If volcanos are anything, they are surprising. In 2018 Hawai’i’s Kilauea volcano, one of the world’s most active, suddenly and unexpectedly shifted gears. Crevices in the earth appeared throughout residential neighborhoods in the Puna district in the southeast corner of the Big Island and over the course of days, lava emerged from the magma chambers below and consumed hundreds of homes as it flowed downhill in many directions.
While it was traumatic for residents, who had little warning to rescue their possessions before they were burned and buried below the molten rock, it was an unmistakable reminder that nature—or Pele—is a force that can’t be held back by humans. A visceral reminder of the destructive power of the 2018 eruption is the “Road to Nowhere” or “End of the Road,” where a 10-meter high lava flow severed Pohoiki Road just beyond Lava Tree State Park, which is also well worth a visit.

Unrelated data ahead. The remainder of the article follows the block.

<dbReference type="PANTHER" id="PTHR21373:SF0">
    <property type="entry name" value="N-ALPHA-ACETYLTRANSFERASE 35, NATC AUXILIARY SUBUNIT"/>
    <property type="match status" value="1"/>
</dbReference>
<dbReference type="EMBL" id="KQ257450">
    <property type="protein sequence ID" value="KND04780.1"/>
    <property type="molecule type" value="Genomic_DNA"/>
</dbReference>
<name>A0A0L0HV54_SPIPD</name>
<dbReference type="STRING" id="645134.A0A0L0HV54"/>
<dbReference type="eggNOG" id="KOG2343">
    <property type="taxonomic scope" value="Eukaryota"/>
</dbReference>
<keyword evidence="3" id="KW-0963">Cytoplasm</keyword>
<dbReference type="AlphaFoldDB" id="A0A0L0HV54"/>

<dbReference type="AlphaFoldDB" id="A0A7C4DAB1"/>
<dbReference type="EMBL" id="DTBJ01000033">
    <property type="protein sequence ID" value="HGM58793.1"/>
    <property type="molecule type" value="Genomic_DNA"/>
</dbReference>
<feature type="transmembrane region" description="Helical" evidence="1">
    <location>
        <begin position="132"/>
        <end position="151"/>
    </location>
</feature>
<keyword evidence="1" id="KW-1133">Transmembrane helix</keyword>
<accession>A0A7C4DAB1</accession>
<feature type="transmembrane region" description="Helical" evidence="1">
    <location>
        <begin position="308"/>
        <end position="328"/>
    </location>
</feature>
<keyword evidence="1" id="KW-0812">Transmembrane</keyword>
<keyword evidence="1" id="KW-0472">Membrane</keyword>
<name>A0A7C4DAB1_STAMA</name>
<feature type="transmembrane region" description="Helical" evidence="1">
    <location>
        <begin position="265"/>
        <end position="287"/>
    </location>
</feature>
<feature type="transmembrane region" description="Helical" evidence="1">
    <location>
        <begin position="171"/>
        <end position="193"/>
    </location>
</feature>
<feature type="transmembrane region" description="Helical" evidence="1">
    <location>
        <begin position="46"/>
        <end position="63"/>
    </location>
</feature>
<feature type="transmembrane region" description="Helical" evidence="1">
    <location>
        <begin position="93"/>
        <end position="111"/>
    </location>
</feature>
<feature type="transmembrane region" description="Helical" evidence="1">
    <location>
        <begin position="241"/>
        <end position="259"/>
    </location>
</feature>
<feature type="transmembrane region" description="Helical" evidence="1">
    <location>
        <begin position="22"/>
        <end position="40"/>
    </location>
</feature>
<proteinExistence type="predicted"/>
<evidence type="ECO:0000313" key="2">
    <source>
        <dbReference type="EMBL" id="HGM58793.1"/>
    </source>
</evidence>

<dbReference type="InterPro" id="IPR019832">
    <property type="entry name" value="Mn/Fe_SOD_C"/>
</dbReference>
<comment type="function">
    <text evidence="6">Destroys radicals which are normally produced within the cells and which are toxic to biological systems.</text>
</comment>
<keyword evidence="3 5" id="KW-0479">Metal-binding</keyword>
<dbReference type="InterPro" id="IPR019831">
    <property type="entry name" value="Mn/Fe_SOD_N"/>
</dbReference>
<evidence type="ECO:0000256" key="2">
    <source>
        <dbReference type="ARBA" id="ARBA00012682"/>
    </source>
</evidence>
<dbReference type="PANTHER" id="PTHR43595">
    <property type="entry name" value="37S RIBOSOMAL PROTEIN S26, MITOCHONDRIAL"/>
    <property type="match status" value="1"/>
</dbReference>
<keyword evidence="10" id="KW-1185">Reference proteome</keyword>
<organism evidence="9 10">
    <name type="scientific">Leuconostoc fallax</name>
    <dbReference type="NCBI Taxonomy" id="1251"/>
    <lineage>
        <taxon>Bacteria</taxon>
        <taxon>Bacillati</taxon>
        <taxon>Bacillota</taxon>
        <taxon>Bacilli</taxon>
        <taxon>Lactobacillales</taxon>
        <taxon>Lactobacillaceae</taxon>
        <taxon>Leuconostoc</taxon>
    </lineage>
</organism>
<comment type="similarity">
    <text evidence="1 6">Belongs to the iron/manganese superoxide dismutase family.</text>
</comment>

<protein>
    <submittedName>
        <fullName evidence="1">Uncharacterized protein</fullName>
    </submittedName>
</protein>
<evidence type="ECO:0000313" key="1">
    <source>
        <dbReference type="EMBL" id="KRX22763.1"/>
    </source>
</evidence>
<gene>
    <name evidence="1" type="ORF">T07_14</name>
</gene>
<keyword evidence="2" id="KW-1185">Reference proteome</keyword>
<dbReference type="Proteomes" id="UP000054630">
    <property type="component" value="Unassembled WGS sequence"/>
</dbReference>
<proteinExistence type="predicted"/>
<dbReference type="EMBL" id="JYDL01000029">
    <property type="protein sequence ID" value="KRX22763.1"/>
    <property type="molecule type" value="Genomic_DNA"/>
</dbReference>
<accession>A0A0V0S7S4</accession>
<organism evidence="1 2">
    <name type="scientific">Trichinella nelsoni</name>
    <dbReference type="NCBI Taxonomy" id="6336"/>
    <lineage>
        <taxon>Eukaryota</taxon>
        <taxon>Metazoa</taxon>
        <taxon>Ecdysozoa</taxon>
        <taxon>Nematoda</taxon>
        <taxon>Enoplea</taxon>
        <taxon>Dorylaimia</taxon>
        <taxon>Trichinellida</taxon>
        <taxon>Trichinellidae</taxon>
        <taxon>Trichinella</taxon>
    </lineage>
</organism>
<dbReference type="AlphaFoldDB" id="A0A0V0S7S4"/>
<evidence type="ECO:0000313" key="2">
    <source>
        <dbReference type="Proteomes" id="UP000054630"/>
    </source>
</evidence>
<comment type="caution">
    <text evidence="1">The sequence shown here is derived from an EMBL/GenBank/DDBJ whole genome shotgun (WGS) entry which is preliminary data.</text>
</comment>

The signs and barricades that currently stand in this spot are a reminder that there are times when the forces of nature triumph over the will of humans. Other nearby roads have been restored and offer opportunities to view some of the youngest rock on the planet. The county has announced plans to restore Pohoiki Road as well, though they do not expect the project to be complete for several more years.
Know Before You Go
While you’re here, make a stop at Lava Tree State Park to explore some other artifacts of earlier lava flows.